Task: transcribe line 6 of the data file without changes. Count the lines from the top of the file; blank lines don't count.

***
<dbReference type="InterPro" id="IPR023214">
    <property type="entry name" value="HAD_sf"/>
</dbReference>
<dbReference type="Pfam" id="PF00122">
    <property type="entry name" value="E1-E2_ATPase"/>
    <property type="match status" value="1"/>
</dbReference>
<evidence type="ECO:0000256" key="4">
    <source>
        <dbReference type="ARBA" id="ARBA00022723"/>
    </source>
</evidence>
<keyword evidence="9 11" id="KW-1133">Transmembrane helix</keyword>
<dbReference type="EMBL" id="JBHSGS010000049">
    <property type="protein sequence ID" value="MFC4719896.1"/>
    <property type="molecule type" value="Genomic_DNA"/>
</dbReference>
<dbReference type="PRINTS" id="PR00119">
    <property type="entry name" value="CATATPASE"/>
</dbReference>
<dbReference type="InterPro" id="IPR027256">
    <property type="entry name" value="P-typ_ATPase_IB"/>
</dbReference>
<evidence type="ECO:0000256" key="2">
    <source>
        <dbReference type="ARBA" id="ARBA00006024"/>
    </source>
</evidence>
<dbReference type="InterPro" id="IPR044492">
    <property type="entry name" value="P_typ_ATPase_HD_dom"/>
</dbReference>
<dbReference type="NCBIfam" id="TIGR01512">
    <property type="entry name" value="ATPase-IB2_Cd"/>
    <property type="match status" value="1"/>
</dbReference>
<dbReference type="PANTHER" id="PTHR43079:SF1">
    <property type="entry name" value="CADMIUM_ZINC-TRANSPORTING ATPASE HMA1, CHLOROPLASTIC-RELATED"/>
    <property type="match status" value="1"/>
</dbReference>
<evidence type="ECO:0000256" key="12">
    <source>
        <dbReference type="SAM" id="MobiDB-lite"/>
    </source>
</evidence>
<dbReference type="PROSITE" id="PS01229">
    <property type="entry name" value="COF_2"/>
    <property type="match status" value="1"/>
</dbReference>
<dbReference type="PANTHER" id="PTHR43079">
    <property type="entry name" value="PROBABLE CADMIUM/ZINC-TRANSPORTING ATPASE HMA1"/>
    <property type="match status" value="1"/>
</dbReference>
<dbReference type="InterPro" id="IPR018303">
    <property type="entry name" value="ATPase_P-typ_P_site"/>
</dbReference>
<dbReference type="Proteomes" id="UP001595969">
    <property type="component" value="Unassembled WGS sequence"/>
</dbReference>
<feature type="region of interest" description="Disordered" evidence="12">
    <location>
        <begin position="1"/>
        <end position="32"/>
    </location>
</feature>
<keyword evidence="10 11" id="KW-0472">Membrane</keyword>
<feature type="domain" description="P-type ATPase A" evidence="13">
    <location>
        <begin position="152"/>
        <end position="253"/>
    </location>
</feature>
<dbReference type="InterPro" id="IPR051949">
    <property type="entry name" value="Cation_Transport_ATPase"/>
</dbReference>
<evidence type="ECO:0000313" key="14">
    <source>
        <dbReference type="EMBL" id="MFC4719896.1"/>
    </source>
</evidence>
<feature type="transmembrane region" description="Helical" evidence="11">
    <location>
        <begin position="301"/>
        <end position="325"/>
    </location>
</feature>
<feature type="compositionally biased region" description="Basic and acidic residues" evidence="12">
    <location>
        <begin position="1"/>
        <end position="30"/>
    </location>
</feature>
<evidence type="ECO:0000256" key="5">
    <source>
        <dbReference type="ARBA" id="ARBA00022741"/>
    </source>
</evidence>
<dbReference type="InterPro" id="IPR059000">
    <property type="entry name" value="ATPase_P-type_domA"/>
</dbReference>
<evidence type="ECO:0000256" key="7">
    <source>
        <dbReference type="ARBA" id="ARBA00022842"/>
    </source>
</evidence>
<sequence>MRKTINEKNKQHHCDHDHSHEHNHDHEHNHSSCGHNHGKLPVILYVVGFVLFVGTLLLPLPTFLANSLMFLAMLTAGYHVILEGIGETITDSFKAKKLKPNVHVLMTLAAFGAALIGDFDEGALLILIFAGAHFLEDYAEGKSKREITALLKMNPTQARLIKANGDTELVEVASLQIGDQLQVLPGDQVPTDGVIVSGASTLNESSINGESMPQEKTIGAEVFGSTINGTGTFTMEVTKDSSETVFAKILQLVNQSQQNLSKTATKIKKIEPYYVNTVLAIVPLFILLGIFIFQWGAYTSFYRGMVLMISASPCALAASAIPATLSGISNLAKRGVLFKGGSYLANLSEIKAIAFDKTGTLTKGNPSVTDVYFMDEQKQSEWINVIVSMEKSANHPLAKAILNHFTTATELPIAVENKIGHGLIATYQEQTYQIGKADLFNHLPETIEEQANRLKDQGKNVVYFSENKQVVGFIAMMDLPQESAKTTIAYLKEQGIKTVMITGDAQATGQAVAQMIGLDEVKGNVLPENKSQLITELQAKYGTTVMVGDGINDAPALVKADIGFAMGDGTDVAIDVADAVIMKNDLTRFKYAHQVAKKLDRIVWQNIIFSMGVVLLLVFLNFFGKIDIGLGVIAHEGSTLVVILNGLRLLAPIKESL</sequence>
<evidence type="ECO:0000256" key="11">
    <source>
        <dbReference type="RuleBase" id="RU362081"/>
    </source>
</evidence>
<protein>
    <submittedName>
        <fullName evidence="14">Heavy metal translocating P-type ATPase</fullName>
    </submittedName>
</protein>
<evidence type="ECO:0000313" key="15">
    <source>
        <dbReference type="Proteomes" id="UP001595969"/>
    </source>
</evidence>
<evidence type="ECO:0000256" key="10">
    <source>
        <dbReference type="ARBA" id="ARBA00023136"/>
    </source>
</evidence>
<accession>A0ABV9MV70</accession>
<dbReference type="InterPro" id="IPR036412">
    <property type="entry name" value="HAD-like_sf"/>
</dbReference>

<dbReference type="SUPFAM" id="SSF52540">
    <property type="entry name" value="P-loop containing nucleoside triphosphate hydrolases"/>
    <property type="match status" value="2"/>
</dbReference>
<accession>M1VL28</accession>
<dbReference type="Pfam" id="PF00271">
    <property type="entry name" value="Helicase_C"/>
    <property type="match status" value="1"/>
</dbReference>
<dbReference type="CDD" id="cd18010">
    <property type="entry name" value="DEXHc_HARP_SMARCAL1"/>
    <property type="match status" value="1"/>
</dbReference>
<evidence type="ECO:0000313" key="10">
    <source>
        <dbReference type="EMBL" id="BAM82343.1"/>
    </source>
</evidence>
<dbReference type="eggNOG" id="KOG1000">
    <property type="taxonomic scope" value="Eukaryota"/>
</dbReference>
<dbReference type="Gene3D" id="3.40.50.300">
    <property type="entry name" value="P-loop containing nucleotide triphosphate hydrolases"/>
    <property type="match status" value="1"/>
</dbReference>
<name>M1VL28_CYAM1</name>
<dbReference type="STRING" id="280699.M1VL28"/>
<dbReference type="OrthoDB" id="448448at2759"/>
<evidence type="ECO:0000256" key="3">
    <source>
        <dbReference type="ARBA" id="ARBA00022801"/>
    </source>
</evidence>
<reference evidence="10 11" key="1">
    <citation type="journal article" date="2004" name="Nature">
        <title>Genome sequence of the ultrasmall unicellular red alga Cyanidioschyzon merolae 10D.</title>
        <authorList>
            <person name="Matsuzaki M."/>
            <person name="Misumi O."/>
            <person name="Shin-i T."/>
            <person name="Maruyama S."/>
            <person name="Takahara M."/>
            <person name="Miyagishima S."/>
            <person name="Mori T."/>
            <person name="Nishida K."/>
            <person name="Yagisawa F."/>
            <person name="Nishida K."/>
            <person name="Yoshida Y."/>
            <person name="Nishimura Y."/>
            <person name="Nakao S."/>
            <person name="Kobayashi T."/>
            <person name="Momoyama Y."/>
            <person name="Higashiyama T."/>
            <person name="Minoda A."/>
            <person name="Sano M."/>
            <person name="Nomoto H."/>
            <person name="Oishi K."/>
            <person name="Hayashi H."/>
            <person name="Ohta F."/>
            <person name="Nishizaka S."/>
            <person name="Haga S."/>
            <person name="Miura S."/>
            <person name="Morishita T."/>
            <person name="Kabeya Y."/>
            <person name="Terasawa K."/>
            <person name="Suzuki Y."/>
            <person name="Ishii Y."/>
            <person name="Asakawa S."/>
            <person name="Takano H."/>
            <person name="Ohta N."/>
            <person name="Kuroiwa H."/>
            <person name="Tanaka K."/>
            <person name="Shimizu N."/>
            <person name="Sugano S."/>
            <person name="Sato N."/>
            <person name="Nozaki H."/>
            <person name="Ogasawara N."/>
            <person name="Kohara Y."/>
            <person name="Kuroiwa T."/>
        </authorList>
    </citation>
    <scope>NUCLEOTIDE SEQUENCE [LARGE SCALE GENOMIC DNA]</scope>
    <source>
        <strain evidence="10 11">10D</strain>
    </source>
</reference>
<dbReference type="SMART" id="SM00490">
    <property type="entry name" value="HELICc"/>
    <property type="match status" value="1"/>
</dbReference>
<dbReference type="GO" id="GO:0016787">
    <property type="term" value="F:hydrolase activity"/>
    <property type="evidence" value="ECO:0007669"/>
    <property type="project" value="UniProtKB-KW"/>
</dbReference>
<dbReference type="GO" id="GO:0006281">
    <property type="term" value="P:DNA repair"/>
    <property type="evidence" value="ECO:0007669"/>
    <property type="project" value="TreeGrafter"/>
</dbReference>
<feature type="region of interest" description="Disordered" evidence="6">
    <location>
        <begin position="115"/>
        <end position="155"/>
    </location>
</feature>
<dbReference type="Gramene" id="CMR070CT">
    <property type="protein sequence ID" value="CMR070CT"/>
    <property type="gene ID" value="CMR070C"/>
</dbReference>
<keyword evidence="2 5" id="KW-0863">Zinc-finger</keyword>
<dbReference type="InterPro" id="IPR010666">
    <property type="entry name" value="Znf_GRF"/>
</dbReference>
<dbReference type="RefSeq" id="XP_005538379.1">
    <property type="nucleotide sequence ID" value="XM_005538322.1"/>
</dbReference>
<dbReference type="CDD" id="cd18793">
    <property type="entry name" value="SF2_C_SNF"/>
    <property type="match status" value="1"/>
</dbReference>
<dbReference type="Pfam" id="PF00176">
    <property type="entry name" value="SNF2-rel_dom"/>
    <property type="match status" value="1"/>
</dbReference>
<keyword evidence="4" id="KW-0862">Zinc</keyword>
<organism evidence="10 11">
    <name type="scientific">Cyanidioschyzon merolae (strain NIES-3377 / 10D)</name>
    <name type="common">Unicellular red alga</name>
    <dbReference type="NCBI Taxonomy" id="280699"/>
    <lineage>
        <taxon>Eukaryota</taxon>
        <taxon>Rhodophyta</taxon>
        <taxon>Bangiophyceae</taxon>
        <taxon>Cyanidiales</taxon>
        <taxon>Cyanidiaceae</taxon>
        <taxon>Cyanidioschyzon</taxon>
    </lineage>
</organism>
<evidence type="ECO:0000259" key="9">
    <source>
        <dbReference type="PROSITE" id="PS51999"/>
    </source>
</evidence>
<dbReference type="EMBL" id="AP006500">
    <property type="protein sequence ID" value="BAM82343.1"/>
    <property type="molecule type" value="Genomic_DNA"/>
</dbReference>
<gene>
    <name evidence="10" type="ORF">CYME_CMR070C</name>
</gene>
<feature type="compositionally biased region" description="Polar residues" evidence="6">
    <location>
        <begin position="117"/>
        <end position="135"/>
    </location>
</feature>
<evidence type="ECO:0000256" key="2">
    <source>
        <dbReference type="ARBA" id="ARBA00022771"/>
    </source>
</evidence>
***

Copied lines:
    <property type="match status" value="1"/>